The patient was treated by CT guided percutaneous aspiration of the left adrenal abscess in prone position using a 19-G needle performed the next day, and completed a two-week course of intravenous antibiotics. Culture of the aspirated pus yielded Klebsiella species, which was consistent with his persistent Klebisella bacteremia on prior repeat blood cultures. His fever soon subsided, white cell counts normalized, and he was discharged 6 days after the drainage with no further septic complaints afterwards. Gallium whole-body scintigram performed one month later did not find any gallium-avid focus in the left adrenal bed. Follow-up CT scan six months later showed complete resolution of both the renal and left adrenal abscesses, with only mild stranding remaining in the left retroperitoneal space. There was no evidence of recanalization of gastric varices.
This case highlights that the potential complication, be it thrombosis or sepsis, depends very much on the anatomy of the portosystemic shunts. Awareness of this association and the relevant anatomy is key to enable appropriate investigations for early diagnosis and treatment in patients who present with sepsis after variceal embolization.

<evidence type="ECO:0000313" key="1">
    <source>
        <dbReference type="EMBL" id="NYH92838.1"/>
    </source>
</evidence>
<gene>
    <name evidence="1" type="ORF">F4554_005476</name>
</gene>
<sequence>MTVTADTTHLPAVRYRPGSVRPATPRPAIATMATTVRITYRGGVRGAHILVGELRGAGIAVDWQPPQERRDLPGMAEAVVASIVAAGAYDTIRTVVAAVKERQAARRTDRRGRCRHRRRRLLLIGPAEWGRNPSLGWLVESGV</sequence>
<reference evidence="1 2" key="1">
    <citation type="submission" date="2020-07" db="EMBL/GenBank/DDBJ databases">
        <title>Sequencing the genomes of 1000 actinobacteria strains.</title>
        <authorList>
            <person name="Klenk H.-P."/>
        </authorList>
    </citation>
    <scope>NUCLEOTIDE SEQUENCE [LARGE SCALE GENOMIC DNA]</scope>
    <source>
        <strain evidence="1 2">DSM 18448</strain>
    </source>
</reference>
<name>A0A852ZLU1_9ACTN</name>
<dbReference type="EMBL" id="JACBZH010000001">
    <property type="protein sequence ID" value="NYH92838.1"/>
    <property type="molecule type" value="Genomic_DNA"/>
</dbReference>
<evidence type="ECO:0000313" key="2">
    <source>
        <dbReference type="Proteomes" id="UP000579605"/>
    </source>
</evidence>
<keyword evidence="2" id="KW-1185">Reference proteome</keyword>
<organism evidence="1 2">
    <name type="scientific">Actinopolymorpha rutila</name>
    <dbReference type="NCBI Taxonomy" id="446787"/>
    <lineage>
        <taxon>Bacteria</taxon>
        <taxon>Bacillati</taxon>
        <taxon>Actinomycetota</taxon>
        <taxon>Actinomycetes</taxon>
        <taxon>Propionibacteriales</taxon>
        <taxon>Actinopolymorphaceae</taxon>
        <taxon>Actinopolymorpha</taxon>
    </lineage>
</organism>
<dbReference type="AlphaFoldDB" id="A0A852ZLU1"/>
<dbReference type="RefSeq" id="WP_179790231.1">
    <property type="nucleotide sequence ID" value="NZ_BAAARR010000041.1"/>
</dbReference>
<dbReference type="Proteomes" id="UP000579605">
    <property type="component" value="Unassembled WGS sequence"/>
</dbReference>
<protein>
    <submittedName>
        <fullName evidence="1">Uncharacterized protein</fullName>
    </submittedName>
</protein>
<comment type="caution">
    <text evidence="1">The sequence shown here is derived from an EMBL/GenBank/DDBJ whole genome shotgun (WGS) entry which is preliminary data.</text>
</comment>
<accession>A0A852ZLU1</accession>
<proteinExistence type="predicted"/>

We report a rare case of delayed development of renal and adrenal abscesses following Histoacryl glue embolization of gastric varices, demonstrating the anatomy of the classic gastrorenal shunt. Physicians should be aware of this association, including the relevant anatomy, and be ready to investigate appropriately to permit early diagnosis and treatment.
Conflicts of Interest: All authors have completed the ICMJE uniform disclosure form (available at http://dx.doi.org/10.21037/qims-19-1026). The authors have no conflicts of interest to declare.
Ethical Statement: IRB approval was not required for this article per guidelines of our institution’s IRB and no informed consent was required.